Studies show that probiotics found in breastmilk may help treat infectious mastitis. Mastitis is an inflammation of the mammary glands, which commonly occurs within the first 3 months of breastfeeding. It’s a painful condition typically treated with painkillers and antibiotics (5).
Additionally, a New Zealand study showed that women who took probiotics during and after pregnancy had significantly lower depression and anxiety after giving birth. The researchers suggest that these beneficial microorganisms may help prevent or treat postpartum depression and anxiety (12).
We’ve written a comprehensive guide on the health benefits of taking probiotics here. But to give you an idea, here are some of the main benefits a breastfeeding mom may find helpful:
- Probiotics may promote optimal gastrointestinal health
- May offer respiratory health benefits
- May improve skin health
- These good microbes may help fight inflammation
- May help manage a healthy weight
- Helps improve sleep quality
- May boost your overall immunity
So, what’s the best probiotic supplement for breastfeeding moms?
Not all probiotics are created equal. To reap the many benefits of probiotics, it’s important to make the right choice. We suggest you check out our 50 Billion CFU Adult Probiotics and Prebiotics.
Our Adult Probiotics contains 10 patented acid and bile-resistant probiotic strains. These are:
- Lactobacillus acidophilus La-14®
- Lactobacillus casei Lc-11®
- Lactobacillus paracasei Lpc-37®
- Lactobacillus rhamnosus Lr-32®
- Lactobacillus plantarum Lp-115®
- Lactococcus lactis Ll-23®
- Bifidobacterium bifidum Bb-06®
- Bifidobacterium breve Bb-03®
- Bifidobacterium lactis Bl-04®
- Bifidobacterium longum Bl-05®
It also contains 2 types of prebiotics – Sunfiber® (made from guar fiber) and Fructooligosaccharides (FOS) – to nourish the probiotics.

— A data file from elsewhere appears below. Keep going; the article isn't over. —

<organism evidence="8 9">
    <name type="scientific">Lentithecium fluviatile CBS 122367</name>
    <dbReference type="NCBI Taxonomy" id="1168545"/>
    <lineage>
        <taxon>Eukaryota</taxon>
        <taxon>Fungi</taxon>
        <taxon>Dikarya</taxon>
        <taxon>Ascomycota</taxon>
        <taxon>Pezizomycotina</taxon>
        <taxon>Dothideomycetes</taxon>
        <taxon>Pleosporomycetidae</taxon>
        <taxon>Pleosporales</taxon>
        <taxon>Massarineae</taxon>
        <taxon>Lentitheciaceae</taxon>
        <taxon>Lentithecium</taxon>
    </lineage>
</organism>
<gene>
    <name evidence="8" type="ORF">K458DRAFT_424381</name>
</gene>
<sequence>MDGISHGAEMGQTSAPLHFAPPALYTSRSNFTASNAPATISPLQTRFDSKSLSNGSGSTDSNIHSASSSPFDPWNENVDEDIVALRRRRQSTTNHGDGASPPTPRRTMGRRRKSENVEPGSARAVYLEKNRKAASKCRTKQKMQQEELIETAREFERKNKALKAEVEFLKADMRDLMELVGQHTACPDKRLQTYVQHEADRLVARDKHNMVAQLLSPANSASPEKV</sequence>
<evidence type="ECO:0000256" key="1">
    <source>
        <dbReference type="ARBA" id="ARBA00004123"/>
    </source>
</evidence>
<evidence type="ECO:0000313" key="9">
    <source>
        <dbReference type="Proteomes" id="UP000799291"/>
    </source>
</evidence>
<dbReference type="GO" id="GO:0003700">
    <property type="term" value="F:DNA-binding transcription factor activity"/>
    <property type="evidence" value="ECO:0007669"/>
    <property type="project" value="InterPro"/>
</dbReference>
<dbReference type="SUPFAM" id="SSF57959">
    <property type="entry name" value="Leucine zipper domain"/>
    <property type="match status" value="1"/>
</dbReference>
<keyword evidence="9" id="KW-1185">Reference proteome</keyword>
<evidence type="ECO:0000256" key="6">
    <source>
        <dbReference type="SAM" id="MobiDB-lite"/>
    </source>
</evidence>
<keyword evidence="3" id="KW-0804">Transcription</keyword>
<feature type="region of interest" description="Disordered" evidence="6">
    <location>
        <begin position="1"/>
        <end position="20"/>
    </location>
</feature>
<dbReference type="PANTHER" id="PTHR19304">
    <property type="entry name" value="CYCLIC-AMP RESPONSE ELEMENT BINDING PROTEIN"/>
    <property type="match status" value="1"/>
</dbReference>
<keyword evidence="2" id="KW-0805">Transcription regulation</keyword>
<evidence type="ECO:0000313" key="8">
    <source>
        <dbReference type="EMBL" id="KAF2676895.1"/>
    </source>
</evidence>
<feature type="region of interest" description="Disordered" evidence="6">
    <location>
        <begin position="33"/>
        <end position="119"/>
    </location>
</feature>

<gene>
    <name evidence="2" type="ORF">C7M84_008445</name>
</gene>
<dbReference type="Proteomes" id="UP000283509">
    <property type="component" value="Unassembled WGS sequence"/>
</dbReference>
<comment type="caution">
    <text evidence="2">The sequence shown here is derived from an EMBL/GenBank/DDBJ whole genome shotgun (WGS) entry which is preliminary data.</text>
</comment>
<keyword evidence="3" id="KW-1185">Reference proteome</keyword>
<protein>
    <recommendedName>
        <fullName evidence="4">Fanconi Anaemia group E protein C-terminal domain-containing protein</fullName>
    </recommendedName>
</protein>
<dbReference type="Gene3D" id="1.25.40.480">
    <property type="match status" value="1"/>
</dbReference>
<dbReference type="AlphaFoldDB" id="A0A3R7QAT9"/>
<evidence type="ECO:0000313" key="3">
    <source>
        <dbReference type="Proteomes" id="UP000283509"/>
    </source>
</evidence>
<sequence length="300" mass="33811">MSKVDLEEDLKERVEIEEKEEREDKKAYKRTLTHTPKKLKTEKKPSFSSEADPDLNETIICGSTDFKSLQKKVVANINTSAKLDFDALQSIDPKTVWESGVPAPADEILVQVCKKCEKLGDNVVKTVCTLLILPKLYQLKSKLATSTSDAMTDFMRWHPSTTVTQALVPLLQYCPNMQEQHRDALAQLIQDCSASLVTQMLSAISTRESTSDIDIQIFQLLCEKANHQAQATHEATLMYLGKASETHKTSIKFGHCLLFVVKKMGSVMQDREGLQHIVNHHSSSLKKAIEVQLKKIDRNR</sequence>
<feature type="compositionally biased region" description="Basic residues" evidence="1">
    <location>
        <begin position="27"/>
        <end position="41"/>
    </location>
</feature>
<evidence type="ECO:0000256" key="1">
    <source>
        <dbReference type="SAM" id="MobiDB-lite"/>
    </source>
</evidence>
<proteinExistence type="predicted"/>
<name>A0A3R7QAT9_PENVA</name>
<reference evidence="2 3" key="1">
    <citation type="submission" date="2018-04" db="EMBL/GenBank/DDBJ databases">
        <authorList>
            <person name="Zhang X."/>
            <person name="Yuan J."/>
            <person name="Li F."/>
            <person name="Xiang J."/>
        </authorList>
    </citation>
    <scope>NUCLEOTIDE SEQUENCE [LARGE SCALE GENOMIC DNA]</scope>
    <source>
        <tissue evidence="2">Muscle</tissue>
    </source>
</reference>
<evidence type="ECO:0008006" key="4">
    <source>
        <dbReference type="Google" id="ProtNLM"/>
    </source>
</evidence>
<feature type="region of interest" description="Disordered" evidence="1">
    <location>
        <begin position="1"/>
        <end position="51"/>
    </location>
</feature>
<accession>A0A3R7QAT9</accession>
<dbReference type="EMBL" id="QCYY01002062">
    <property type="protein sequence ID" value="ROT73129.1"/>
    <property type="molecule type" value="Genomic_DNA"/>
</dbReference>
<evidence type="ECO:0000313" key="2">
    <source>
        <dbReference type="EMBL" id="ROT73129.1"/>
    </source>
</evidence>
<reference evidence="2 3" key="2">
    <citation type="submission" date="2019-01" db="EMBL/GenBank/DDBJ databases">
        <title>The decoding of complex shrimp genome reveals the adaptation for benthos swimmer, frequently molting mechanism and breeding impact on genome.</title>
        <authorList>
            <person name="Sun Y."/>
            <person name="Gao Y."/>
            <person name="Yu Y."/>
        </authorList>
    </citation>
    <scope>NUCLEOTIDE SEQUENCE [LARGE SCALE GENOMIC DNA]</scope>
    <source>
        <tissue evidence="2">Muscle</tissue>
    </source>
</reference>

Each capsule is overfilled to 150 Billion CFU at the time of manufacture. And we use active packaging technology to ensure there’s at least 50 Billion CFU within the 2-year shelf life. Lastly, each bottle contains 60 capsules (making it last for 2 months), so it’s excellent value for your money, too!
Now, those familiar with our products may be wondering if it’s okay to use our Women’s Probiotics & Prebiotics instead?
Unfortunately, there aren’t enough studies to support the safe use of D-mannose for breastfeeding women (13), so we cannot recommend it at this point.
D-mannose is one of the ingredients in our Women’s Probiotics, along with 4 strains of probiotics, 2 types of prebiotics, and cranberry juice powder. This product is formulated to help support women’s gut and urinary system health. Many customers have reported that our Women’s Probiotics helped resolve their urinary tract infections and yeast infections, too.
What about fermented foods? Are they safe to eat when breastfeeding?
Fermented foods such as yogurt, pickles, kimchi, and miso are natural sources of probiotics. They are safe to eat while pregnant and breastfeeding, though you may need to consume them in moderation, especially the spicy ones. That said, fermented foods may protect breastfeeding moms against lactational mastitis (14) and babies against infantile atopic dermatitis (15).
What are some possible side effects of taking probiotics while breastfeeding?
Probiotics are generally safe to take, but gas, bloating, and diarrhea may occur during the first few days of intake. During this time, rebalancing is gradually occurring in the gut microbiome, i.e. the probiotics are working as they should!